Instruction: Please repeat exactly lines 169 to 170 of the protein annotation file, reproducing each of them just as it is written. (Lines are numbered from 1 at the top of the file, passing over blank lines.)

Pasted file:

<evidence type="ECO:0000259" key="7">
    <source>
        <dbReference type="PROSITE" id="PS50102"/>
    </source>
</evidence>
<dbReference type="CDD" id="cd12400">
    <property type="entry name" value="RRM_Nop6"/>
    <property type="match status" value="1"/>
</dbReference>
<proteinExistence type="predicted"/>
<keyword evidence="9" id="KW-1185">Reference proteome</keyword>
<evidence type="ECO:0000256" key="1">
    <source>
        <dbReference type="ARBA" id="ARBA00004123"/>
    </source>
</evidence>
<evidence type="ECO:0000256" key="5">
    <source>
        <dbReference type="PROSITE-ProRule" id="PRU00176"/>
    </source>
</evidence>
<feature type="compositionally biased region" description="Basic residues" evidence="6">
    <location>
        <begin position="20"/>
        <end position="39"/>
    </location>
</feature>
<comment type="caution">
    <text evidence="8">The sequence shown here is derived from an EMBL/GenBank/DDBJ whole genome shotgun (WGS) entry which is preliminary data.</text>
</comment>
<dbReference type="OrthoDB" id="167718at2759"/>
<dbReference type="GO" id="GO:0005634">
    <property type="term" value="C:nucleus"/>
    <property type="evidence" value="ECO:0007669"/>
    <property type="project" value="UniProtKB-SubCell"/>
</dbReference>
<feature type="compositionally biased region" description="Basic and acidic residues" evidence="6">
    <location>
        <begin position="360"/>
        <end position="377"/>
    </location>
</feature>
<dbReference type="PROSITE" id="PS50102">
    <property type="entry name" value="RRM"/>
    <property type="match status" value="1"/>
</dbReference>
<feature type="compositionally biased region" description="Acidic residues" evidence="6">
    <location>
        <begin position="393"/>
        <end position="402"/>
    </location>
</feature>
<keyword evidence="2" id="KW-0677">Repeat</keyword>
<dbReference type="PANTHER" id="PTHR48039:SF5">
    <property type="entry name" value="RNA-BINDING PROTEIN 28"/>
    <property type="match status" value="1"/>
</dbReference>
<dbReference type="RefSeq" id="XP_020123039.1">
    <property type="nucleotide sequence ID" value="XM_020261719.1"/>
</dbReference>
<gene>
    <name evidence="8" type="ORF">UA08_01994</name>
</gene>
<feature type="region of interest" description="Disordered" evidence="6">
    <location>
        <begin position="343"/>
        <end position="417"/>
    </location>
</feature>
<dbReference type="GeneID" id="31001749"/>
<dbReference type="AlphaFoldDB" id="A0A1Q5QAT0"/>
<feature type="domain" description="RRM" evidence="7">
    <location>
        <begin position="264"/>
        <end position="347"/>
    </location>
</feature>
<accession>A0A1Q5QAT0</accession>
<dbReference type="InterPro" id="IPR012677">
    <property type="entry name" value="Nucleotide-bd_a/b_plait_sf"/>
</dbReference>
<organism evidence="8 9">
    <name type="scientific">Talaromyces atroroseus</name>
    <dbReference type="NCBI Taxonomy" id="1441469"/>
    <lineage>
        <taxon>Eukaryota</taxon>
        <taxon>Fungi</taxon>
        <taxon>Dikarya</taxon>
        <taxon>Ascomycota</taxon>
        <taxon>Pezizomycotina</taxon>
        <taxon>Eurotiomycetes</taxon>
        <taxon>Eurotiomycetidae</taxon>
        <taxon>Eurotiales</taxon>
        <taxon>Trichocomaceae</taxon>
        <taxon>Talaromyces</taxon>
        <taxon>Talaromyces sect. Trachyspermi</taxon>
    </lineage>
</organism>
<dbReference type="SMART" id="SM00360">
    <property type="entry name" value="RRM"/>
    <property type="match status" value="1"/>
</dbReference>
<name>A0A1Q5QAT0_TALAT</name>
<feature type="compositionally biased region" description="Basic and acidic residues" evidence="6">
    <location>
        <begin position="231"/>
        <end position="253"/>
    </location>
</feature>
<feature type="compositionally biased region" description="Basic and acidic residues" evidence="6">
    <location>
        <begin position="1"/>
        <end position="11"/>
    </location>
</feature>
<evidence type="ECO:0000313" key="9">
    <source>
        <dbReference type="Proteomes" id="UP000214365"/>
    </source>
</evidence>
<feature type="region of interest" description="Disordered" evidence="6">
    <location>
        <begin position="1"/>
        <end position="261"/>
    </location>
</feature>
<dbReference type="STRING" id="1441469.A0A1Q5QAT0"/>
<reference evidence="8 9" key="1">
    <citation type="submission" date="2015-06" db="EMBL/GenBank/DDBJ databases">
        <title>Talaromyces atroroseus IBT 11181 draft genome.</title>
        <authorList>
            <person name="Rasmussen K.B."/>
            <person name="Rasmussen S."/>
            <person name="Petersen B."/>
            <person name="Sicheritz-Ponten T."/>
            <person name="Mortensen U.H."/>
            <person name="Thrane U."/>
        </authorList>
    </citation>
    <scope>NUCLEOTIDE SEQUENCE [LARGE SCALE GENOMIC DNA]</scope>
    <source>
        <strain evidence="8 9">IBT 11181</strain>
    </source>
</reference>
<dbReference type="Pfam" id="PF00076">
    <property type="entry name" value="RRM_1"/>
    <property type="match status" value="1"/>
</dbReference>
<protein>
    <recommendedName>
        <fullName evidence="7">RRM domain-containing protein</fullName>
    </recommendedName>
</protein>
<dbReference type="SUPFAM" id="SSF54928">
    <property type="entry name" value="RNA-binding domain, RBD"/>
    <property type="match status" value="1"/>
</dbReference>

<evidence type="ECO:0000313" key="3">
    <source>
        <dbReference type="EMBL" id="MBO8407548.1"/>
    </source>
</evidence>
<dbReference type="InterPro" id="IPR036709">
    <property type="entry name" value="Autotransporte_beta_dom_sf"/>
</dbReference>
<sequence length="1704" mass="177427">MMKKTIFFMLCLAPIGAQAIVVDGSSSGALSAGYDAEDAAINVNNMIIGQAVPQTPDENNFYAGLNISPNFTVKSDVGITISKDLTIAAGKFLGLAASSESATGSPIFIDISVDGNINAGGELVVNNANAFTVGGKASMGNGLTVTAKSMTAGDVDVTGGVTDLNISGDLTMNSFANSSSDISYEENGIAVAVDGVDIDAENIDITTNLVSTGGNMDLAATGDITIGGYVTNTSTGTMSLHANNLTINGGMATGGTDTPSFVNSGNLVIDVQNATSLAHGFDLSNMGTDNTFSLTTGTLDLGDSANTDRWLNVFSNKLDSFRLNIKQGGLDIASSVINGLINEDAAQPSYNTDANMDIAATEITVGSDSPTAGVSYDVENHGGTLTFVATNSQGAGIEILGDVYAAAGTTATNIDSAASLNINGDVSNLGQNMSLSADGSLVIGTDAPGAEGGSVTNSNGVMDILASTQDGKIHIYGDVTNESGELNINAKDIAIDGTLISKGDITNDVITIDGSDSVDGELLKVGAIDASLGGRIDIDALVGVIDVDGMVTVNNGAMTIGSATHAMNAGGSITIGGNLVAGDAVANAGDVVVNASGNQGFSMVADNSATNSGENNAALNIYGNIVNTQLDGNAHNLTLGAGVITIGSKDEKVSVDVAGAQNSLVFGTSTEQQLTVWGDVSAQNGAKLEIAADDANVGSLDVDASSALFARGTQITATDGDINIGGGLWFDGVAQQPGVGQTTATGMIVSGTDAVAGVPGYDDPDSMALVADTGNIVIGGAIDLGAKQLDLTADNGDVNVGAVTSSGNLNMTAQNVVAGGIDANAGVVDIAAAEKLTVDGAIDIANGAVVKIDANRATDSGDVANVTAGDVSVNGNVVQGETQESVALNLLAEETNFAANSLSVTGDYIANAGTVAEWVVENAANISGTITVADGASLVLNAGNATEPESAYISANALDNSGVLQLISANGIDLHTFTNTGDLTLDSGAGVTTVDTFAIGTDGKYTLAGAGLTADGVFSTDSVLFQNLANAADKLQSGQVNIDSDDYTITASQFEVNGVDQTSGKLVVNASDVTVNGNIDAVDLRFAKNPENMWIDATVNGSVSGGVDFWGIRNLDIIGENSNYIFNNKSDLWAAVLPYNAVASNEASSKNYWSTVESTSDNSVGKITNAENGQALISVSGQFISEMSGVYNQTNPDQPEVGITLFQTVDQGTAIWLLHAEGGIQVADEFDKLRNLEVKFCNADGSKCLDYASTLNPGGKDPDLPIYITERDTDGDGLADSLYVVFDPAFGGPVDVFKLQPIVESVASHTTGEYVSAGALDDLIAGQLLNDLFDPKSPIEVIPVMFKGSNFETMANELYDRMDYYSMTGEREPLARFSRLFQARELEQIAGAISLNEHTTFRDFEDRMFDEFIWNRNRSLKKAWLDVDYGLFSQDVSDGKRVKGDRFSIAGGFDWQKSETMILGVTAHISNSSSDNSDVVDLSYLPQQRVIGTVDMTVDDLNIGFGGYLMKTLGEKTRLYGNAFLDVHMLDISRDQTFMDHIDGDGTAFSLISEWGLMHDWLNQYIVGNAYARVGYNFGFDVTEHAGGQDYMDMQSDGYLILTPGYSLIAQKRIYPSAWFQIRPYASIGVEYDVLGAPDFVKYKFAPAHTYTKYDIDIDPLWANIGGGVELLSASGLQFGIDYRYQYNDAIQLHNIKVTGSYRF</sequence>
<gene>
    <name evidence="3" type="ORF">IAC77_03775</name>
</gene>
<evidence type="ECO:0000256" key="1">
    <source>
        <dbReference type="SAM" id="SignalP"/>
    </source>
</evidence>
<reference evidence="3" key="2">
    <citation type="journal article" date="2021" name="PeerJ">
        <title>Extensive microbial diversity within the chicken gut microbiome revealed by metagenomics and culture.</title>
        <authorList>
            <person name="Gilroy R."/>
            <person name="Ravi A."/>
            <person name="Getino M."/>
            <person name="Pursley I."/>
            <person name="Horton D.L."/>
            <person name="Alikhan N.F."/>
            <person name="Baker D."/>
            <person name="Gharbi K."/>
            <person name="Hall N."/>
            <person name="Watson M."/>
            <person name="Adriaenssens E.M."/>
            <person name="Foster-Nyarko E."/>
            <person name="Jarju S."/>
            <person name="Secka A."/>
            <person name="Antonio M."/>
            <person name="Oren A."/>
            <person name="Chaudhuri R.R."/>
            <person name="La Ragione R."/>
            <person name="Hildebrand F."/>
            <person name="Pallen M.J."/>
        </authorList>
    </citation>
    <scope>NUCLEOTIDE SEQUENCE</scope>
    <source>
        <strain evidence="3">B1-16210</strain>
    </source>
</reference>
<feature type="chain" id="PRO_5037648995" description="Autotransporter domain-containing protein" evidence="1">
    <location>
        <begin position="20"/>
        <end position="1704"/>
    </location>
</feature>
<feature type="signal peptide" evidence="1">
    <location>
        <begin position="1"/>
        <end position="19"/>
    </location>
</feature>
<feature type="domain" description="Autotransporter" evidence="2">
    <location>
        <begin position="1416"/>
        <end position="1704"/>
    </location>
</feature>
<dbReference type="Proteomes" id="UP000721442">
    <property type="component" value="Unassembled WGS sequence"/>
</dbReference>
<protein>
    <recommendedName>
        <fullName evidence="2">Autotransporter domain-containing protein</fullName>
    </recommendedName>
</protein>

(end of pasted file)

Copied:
</gene>
<evidence type="ECO:0000256" key="1">